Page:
PISA results don’t look good, but before we panic let’s look at what we can learn from the latest test
The 2015 Program for International Student Assessment (PISA) results have been released – and on first glance, it does not look good for Australia.
On global comparisons, Australia performed equal 10th in science (down from 8th in 2012), 20th in maths (down from 17th) and 12th in reading (down from 10th).
There is a steady decline in the results since 2000, both in terms of overly simple international comparisons and absolute mean scores.
No doubt, similar to the response to Trends in International Mathematics and Science Study (TIMSS) results last week, the media, politicians and education commentators will go into a panic over Australia sliding down the international rankings, falling standards in classrooms, and poor quality teachers.
Beyond the panicked headlines, what can we actually learn from the results of an international test that compares 15 year olds’ science, maths and reading skills in 72 countries and economies?
We need to have a more considered discussion about these test results rather than leaping to quick conclusions about a failing education system.
The main domain of the 2015 test was scientific literacy – the application of scientific knowledge and skills to solve problems.
Australia’s average score was 510, significantly above the OECD average of 493.
However, there has been an overall decline of 17 points since 2006. With the exception of the Northern Territory and Tasmania, most states performed well above the OECD average.
Singapore achieved the highest score of 556, which equates to roughly one and a half years more schooling than Australia.
While 61% of Australian students achieved the National Proficient Standard, only 11% were high performers (OECD average was 8%) and 18% were low performers (OECD average was 21%). This suggests that the majority of students might be doing okay, but few are excelling.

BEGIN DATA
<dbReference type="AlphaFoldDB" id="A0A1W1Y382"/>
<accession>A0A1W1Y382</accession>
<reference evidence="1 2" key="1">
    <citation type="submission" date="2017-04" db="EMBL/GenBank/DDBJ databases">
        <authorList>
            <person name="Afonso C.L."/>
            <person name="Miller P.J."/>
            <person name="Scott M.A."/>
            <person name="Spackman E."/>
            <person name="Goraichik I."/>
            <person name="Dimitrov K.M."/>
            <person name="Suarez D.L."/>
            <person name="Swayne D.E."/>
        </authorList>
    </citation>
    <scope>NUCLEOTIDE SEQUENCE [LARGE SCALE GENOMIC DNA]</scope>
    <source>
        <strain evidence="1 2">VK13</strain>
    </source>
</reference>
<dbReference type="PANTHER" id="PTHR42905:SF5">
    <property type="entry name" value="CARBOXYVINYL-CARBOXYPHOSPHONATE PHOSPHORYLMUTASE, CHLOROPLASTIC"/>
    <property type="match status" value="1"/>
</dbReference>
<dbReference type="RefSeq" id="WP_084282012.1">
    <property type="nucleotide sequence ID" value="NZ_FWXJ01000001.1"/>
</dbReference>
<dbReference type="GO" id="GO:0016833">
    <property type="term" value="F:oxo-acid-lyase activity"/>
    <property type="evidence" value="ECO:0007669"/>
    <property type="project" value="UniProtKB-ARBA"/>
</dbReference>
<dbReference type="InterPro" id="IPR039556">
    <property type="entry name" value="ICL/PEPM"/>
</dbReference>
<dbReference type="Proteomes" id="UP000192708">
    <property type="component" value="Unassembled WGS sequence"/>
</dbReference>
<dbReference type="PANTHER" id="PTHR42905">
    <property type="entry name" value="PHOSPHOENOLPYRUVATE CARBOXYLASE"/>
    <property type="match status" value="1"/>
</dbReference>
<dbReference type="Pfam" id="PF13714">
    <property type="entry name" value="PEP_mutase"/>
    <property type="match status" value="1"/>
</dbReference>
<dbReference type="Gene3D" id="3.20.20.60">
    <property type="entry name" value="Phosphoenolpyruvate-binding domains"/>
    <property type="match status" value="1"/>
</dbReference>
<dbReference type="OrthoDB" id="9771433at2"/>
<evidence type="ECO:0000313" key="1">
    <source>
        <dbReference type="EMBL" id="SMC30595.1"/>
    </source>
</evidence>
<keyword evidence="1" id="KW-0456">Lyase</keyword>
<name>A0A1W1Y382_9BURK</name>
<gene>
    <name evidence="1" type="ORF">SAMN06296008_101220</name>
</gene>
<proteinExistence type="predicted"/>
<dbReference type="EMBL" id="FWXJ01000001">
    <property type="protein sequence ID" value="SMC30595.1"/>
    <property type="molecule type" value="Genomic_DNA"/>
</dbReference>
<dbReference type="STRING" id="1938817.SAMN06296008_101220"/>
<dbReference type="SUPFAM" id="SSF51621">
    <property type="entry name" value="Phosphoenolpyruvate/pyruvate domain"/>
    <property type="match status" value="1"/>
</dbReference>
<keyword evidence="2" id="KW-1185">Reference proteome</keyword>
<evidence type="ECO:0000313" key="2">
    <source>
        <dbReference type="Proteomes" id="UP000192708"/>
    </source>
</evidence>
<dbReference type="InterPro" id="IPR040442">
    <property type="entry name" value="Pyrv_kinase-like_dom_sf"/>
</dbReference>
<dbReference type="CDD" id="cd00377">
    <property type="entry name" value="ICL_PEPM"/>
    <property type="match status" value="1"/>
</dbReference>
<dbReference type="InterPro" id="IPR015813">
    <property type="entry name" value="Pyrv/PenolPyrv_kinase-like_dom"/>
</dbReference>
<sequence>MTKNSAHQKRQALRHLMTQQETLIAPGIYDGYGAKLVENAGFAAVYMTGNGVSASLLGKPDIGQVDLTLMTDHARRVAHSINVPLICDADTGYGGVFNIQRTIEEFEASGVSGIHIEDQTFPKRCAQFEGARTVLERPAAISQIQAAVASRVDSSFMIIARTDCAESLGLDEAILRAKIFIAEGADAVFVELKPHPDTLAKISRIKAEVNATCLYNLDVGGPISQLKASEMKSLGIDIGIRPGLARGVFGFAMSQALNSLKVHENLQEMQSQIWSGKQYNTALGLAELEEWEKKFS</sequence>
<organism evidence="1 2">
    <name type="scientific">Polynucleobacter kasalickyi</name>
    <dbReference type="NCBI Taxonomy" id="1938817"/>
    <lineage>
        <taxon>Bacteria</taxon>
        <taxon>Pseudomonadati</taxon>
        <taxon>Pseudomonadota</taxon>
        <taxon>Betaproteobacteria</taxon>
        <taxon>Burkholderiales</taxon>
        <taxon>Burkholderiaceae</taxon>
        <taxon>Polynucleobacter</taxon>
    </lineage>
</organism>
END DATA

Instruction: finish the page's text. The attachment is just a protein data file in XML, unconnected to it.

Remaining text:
The OECD average for mathematical literacy was 490, with Australia achieving 494. This is significantly below 19 other countries, including Singapore at 564 points. This is the equivalent of two and a half years more schooling.
The number of students reaching the National Proficient Standard in mathematical literacy was 61% in the Australian Capital Territory, but only 44% in Tasmania.
Singapore achieved the highest result of 535 in reading literacy, equating to about one year more of schooling than Australia’s score of 503. The OECD average was 493.
Once again, the Northern Territory and Tasmania performed significantly below the OECD average, while all other states gained much higher results. Also, the spread between the lowest and highest Australian performers was significantly wider than the OECD average.
What the results mean
It is unhelpful to use the single country ranking to determine how we are going as there are significant variances between states/territories and school sectors (government, independent, Catholic).
Instead, we need to carefully disaggregate the data and consider the social and economic factors that influence performance across states, between schools, as well as the correlations between gender, Indigeneity, class, race, geographical location, and so on.